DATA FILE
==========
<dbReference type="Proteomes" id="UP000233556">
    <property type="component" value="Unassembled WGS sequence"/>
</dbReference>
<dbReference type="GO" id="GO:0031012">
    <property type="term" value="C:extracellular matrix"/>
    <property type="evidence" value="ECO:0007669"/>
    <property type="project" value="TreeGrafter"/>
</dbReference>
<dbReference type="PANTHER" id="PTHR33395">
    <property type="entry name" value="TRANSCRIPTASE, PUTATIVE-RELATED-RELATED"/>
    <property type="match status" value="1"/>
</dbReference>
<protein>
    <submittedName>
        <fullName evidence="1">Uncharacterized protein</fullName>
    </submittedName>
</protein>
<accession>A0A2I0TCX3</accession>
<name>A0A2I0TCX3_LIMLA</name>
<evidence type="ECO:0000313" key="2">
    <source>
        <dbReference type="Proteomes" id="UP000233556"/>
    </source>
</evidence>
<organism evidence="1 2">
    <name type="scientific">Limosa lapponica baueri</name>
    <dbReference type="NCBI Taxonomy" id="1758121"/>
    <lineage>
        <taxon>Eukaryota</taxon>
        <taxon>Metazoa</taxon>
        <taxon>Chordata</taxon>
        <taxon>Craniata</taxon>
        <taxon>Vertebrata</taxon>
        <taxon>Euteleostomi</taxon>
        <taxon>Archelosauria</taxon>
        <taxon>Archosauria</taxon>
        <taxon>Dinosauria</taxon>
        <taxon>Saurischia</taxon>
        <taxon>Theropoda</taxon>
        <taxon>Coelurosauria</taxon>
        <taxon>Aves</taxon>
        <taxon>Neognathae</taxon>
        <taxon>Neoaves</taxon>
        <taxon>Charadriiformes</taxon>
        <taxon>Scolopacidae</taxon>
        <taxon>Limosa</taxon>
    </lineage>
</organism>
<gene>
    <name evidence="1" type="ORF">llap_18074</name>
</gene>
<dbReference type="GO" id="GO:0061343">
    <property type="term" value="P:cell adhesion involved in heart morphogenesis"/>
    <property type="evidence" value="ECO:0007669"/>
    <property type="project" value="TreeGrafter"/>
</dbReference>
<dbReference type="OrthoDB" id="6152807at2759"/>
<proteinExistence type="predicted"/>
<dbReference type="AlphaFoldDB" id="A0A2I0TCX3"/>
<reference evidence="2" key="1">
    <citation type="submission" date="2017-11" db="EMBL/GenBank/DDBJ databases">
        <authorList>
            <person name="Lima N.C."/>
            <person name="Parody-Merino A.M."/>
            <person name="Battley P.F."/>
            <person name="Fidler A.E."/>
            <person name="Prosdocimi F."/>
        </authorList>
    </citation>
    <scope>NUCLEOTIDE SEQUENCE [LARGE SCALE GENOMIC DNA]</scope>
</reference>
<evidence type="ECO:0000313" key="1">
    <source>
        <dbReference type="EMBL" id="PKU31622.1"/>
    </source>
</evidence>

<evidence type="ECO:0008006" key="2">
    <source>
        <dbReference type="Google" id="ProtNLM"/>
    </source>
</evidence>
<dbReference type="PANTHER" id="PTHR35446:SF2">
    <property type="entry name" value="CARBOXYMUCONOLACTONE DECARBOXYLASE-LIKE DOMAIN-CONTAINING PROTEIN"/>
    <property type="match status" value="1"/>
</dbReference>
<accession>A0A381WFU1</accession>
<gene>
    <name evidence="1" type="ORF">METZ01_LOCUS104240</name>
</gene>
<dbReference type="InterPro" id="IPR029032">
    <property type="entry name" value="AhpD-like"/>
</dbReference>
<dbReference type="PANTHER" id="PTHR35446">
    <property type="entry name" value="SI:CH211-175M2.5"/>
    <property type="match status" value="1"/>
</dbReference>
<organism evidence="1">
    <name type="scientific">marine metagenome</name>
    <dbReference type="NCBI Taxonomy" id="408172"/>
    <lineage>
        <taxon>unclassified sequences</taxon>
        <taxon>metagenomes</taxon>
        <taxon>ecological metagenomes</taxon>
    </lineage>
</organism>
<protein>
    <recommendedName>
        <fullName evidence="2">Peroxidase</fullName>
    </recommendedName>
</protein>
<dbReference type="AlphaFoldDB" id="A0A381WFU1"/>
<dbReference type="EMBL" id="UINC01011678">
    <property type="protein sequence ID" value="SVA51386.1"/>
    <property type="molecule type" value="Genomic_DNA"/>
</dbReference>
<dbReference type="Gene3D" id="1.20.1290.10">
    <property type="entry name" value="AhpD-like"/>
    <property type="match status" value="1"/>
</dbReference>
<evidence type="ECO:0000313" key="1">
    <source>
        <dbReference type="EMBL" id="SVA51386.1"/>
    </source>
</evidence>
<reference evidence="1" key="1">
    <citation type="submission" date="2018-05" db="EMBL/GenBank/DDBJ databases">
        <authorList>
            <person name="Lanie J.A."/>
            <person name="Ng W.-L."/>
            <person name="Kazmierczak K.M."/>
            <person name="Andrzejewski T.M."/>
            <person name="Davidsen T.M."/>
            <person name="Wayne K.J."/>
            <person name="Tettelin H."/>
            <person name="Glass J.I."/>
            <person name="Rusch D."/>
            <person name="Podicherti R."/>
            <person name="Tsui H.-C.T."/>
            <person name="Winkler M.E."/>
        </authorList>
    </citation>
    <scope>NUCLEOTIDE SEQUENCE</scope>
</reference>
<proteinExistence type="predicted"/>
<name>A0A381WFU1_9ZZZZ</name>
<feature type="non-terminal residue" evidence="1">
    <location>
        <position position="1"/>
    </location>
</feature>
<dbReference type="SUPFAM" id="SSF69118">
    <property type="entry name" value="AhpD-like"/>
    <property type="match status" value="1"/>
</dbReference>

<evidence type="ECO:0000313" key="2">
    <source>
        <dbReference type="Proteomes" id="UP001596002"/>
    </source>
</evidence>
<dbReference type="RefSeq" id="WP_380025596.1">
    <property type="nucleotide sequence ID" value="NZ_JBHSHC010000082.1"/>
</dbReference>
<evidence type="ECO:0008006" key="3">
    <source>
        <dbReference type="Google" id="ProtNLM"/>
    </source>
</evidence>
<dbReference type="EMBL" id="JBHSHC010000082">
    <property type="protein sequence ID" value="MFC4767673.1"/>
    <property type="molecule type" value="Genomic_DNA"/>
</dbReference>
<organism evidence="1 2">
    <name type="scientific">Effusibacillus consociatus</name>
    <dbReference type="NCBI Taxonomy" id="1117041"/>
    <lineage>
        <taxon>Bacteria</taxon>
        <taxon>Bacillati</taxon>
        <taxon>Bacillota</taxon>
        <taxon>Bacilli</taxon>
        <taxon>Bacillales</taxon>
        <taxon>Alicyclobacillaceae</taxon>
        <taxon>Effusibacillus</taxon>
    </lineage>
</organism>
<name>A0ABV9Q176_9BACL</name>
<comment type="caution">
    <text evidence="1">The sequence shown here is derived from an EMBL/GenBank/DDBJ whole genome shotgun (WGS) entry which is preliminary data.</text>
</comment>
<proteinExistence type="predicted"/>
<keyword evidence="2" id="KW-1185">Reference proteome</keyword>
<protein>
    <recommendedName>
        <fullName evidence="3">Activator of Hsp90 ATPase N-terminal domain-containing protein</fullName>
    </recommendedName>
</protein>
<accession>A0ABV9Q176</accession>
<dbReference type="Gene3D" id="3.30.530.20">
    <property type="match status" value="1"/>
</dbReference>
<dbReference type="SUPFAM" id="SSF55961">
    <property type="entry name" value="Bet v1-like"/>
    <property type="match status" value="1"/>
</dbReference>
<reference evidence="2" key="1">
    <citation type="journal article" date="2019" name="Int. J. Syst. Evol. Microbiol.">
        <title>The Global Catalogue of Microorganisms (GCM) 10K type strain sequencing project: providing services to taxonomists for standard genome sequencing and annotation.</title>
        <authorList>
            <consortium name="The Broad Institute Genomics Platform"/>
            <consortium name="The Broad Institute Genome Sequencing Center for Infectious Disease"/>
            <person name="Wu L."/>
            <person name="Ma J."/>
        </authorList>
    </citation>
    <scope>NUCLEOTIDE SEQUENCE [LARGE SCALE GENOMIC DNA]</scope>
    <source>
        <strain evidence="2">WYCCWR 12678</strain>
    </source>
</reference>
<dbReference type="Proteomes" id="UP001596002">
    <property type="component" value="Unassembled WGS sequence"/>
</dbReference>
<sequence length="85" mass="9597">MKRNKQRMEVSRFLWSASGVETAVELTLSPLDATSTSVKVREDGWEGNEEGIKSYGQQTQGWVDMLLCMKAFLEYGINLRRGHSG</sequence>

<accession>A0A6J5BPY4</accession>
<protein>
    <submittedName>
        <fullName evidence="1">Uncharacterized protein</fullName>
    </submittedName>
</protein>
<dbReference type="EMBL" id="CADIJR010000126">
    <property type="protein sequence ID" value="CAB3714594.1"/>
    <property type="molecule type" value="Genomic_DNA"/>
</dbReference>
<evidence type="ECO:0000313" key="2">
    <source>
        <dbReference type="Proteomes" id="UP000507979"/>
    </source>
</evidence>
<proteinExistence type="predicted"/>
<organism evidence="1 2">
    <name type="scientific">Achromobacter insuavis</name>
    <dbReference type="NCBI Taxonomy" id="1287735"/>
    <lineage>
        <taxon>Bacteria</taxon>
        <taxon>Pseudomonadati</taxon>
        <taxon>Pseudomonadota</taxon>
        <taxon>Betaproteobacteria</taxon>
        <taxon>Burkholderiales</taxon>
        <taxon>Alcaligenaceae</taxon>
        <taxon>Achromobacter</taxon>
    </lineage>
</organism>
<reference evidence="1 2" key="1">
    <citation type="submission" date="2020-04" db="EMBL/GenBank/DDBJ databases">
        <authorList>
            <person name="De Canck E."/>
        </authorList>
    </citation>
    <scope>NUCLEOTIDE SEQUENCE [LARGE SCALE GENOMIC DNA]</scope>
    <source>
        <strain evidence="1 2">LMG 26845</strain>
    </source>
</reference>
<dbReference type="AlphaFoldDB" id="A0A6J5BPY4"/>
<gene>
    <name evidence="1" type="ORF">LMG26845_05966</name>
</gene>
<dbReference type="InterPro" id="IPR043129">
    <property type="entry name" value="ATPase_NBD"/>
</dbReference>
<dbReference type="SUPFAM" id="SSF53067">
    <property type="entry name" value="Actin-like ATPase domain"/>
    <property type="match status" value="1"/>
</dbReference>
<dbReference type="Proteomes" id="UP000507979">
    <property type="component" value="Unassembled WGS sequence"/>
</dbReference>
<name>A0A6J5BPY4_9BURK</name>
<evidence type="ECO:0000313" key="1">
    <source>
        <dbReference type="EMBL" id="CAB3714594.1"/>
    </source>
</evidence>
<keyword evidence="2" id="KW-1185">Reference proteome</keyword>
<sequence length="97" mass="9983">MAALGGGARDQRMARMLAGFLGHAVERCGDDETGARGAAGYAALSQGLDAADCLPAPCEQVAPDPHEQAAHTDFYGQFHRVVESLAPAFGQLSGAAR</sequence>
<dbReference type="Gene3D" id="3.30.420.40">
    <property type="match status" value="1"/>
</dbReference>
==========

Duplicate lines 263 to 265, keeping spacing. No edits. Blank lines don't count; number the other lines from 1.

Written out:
<dbReference type="AlphaFoldDB" id="A0A6J5BPY4"/>
<gene>
    <name evidence="1" type="ORF">LMG26845_05966</name>